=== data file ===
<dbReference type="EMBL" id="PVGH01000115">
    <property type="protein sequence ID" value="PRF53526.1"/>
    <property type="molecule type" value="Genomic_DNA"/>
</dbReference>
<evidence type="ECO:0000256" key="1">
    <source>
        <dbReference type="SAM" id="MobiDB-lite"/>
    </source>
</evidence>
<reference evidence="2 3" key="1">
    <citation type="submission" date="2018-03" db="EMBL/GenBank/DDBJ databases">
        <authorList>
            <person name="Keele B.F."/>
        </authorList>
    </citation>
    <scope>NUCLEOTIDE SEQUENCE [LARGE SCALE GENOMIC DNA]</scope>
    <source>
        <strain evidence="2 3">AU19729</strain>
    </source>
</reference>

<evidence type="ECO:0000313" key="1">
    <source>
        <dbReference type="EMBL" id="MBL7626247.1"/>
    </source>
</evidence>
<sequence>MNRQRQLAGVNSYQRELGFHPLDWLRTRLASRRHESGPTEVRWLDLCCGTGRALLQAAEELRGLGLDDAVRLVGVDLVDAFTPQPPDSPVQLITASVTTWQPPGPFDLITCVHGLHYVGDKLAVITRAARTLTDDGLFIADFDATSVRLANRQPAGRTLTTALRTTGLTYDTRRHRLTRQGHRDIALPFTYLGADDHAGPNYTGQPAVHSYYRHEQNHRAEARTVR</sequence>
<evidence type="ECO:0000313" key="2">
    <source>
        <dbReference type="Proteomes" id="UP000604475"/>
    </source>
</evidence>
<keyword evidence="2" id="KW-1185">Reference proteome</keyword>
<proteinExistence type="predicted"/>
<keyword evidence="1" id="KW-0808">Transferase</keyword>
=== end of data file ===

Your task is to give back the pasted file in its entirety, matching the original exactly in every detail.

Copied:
<dbReference type="EMBL" id="PVGH01000115">
    <property type="protein sequence ID" value="PRF53526.1"/>
    <property type="molecule type" value="Genomic_DNA"/>
</dbReference>
<evidence type="ECO:0000256" key="1">
    <source>
        <dbReference type="SAM" id="MobiDB-lite"/>
    </source>
</evidence>
<reference evidence="2 3" key="1">
    <citation type="submission" date="2018-03" db="EMBL/GenBank/DDBJ databases">
        <authorList>
            <person name="Keele B.F."/>
        </authorList>
    </citation>
    <scope>NUCLEOTIDE SEQUENCE [LARGE SCALE GENOMIC DNA]</scope>
    <source>
        <strain evidence="2 3">AU19729</strain>
    </source>
</reference>

<evidence type="ECO:0000313" key="1">
    <source>
        <dbReference type="EMBL" id="MBL7626247.1"/>
    </source>
</evidence>
<sequence>MNRQRQLAGVNSYQRELGFHPLDWLRTRLASRRHESGPTEVRWLDLCCGTGRALLQAAEELRGLGLDDAVRLVGVDLVDAFTPQPPDSPVQLITASVTTWQPPGPFDLITCVHGLHYVGDKLAVITRAARTLTDDGLFIADFDATSVRLANRQPAGRTLTTALRTTGLTYDTRRHRLTRQGHRDIALPFTYLGADDHAGPNYTGQPAVHSYYRHEQNHRAEARTVR</sequence>
<evidence type="ECO:0000313" key="2">
    <source>
        <dbReference type="Proteomes" id="UP000604475"/>
    </source>
</evidence>
<keyword evidence="2" id="KW-1185">Reference proteome</keyword>
<proteinExistence type="predicted"/>
<keyword evidence="1" id="KW-0808">Transferase</keyword>